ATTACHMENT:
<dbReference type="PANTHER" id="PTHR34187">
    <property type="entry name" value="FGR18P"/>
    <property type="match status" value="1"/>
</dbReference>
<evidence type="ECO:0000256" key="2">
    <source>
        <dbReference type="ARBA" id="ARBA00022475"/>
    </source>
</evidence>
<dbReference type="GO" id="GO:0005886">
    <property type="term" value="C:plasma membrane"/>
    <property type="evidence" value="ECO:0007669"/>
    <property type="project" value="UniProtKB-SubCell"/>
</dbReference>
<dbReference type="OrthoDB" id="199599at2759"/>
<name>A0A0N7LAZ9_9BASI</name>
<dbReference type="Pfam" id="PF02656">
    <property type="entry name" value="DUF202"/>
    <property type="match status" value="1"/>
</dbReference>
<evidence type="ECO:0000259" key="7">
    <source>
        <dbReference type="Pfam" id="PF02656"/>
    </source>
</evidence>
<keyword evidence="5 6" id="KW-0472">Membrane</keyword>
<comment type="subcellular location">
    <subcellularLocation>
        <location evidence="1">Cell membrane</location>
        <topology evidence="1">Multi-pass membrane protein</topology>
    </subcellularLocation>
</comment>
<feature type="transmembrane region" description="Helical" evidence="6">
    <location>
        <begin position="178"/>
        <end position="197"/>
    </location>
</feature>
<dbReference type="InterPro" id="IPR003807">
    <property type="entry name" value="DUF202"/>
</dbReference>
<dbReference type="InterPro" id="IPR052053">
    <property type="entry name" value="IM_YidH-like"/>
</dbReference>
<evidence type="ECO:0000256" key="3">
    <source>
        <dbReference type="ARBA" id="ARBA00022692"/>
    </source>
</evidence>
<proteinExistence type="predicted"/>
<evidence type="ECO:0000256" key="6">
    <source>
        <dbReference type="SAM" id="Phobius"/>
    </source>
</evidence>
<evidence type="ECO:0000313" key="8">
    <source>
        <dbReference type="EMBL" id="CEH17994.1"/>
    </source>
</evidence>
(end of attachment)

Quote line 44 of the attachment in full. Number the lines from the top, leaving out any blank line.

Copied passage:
</dbReference>